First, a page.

The head of the paddle is manufactured with heavy industrial equipment, similar to that used to manufacture tennis and badminton racquets. This head is created along with an extended bottom (using the same material) for the handle.
Once this basic structure is created, the assembly of the paddle starts with the handle.
Most paddle manufacturers, like Selkirk use a specialized, high-end foam material that’s tightly wrapped around the handle. The material is used in the tennis and golf industry and is soft enough to mold into the shape of your palms, providing an extremely comfortable grip.
Usually, paddle manufacturers wait until the handle is created before fixing the screen print or vinyl on the paddle head. This gives them the exact distance from the top of the head to the handle, ensuring a perfect fit. The handle also makes it easier to hold onto the paddle while the head is being finished.
The Assembly: Rim and Cap
Once this is done, the rim is attached to the paddle, mostly by hand. The rim refers to the sides of the paddle where the honeycomb design will be exposed. This rim holds the paddle together and protects the core from damage during the game. Most players are likely to drop their pickleball paddles a fair few times and the rim protects the paddle from this kind of damage.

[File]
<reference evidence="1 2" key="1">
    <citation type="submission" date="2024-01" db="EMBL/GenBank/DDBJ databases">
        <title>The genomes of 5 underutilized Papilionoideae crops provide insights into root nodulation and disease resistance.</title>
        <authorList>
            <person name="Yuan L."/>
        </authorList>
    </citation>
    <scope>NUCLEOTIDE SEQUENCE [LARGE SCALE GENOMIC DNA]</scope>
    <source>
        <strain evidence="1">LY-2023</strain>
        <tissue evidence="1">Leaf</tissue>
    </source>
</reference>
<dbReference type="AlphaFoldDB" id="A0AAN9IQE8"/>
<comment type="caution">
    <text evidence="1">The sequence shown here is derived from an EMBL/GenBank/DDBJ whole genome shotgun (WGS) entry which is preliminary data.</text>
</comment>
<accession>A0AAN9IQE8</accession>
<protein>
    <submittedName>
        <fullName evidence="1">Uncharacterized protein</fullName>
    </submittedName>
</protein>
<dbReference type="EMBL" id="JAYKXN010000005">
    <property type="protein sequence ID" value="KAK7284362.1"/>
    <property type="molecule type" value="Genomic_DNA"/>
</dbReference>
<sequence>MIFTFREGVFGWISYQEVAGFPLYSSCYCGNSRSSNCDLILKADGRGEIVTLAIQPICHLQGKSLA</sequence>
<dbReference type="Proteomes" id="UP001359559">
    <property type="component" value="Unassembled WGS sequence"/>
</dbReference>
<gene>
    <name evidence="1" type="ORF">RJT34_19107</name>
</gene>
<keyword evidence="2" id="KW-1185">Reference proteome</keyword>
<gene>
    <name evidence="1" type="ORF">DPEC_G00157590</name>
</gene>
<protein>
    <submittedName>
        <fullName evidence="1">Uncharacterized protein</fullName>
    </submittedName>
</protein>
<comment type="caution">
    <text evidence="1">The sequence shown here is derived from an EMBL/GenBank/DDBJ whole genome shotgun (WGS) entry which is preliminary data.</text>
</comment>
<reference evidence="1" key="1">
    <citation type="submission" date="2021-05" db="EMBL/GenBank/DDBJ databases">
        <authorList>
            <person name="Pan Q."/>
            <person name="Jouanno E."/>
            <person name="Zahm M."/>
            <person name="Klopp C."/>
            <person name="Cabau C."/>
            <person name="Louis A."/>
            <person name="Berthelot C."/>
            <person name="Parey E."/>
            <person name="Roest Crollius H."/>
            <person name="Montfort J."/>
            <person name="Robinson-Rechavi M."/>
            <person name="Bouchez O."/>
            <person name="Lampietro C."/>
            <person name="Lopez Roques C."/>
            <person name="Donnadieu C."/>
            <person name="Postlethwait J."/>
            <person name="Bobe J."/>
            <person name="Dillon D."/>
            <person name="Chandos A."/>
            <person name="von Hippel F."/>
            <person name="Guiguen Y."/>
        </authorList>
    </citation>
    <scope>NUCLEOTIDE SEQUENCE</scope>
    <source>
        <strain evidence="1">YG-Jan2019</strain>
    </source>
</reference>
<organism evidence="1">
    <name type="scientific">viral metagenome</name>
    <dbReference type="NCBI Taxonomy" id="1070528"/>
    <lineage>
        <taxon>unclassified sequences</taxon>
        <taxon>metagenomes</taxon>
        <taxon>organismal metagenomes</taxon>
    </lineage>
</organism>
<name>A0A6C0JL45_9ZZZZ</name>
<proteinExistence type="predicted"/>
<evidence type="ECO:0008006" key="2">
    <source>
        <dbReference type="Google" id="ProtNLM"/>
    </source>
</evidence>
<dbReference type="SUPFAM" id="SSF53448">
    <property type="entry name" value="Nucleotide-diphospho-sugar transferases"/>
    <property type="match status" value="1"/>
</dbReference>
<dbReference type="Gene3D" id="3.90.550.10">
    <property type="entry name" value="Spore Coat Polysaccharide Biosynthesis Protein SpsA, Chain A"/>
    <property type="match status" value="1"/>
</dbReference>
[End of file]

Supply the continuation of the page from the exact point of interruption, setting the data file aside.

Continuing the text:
Once the head is completely finished, attention is shifted to the handle. For starters, a cap is glued on the bottom of the handle. This cap tends to be slightly larger in circumference than the handle itself and ensures that players get a good grip on the paddle.
Once the cap is fixed, the last step is to wrap the grip around the handle. Most manufacturers use a high-end, rubber grip with a smooth finish. This provides excellent traction and prevents the paddles from slipping out of your hands during a game.
Once the grip has been added, the paddle is ready to be shipped out. The top manufacturers offer a warranty card with every paddle that they sell, to protect the customer from a quick onset of dead spots, or dampening of the paddle face.
Of course, this is a basic outline of how most paddles are manufactured, and different manufacturers use different techniques to provide a whole new range of paddles. The sport is continuously evolving, with paddles having come a long way from the initial plywood version.
No one could have predicted that the Boeing aircraft panel used by Arlen Paranto could have become so popular and even the norm for paddle manufacturers.
And today, with technologies like vibration dampening and smart response technology, paddles are on a whole new level than ever before. Every manufacturer is identifying a specific problem and targeting their resources at solving it.
For example, Engage developed the ProPolymerCore that allows them to build thick paddles which retain the power of thinner paddles while offering superb control.
As the industry continues to grow, manufacturing techniques will shift and evolve, allowing players to test their skills with more specialized paddles.